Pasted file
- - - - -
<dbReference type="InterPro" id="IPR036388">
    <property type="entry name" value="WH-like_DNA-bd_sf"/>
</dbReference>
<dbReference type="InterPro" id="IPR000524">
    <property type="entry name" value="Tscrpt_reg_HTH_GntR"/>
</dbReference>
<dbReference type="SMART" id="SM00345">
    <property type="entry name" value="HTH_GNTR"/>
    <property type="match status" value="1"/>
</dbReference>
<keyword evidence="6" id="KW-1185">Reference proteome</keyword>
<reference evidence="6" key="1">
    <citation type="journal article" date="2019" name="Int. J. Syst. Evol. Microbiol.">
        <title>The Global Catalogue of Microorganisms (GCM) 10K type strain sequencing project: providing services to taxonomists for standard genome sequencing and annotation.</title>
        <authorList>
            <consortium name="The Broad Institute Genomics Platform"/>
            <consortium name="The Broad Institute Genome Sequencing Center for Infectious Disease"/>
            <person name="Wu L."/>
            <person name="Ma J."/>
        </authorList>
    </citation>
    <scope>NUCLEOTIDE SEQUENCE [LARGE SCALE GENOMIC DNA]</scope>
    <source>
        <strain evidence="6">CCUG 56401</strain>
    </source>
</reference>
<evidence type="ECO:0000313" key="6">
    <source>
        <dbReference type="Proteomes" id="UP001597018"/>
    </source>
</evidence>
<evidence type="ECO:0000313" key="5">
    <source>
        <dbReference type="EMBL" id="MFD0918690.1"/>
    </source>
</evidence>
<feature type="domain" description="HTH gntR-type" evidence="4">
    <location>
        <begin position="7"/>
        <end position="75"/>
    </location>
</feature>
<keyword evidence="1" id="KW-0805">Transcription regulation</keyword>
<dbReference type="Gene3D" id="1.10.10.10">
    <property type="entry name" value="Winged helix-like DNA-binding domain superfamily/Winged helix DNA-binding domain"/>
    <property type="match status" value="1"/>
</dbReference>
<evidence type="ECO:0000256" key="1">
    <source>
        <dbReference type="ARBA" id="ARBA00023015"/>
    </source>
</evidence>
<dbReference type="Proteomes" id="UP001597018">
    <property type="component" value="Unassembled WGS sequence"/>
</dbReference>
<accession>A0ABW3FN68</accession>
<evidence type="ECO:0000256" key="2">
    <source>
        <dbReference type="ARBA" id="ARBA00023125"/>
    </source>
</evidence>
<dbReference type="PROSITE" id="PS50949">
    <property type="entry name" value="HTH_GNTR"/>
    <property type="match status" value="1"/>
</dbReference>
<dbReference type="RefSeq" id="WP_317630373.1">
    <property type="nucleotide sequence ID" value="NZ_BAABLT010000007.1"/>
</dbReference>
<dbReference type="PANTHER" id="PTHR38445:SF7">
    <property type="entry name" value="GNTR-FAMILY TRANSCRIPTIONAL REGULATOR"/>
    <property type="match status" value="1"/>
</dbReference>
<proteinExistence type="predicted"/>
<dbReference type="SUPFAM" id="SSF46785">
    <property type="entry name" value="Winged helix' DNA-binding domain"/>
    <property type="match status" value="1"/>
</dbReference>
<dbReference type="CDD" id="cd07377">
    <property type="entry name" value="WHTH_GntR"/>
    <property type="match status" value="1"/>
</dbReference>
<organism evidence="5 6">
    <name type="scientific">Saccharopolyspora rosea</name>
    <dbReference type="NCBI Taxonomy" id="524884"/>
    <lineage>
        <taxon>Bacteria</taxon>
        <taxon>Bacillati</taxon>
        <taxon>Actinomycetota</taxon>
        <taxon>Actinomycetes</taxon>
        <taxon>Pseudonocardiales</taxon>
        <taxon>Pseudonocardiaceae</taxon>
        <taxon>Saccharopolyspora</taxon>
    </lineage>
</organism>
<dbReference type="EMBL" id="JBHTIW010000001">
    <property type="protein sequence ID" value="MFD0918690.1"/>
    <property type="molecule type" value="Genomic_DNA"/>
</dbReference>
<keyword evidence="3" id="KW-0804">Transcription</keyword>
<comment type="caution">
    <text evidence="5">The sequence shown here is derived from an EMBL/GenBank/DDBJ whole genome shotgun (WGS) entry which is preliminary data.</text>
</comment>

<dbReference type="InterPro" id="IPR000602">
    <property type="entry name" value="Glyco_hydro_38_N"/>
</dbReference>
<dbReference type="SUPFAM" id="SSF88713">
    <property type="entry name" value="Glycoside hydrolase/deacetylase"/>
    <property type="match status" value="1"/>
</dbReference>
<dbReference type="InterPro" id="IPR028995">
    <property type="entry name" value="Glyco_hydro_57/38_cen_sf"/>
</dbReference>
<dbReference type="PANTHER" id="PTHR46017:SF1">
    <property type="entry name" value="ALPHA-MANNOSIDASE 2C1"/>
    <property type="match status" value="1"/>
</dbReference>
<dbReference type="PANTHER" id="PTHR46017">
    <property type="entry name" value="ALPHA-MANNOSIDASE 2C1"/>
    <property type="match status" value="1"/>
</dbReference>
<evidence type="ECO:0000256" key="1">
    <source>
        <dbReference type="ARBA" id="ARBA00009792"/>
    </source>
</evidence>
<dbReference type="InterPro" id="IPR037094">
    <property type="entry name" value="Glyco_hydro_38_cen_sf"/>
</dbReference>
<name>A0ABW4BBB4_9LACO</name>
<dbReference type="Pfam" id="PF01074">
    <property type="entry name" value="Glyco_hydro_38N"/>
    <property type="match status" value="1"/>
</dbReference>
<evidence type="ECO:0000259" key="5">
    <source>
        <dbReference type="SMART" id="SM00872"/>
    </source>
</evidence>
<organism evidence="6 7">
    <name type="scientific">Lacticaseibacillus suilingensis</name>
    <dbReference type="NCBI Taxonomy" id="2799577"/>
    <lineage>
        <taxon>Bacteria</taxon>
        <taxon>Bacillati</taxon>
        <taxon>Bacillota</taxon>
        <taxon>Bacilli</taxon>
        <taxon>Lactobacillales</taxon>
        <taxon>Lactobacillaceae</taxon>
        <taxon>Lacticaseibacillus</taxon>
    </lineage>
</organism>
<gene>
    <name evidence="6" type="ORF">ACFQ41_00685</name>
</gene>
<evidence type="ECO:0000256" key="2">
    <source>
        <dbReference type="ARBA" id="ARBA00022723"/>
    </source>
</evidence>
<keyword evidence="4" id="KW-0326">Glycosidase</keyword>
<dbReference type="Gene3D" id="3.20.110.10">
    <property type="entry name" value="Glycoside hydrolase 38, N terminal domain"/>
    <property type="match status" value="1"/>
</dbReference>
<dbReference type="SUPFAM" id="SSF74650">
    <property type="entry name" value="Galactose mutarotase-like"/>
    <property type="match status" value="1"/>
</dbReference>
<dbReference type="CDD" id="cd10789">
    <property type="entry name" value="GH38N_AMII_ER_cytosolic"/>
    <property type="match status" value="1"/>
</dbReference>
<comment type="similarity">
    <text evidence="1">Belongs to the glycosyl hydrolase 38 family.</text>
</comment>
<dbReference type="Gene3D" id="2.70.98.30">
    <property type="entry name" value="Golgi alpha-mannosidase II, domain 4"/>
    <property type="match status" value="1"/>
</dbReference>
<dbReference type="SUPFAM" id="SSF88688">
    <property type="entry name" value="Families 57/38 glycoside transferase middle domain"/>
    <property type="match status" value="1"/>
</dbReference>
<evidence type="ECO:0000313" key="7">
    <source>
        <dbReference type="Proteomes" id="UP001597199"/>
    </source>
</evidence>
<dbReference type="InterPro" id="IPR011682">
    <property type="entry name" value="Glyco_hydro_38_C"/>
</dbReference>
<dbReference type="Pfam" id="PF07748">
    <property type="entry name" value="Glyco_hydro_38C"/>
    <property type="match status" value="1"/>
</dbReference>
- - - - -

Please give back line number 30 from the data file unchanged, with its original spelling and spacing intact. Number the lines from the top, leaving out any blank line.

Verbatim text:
    </source>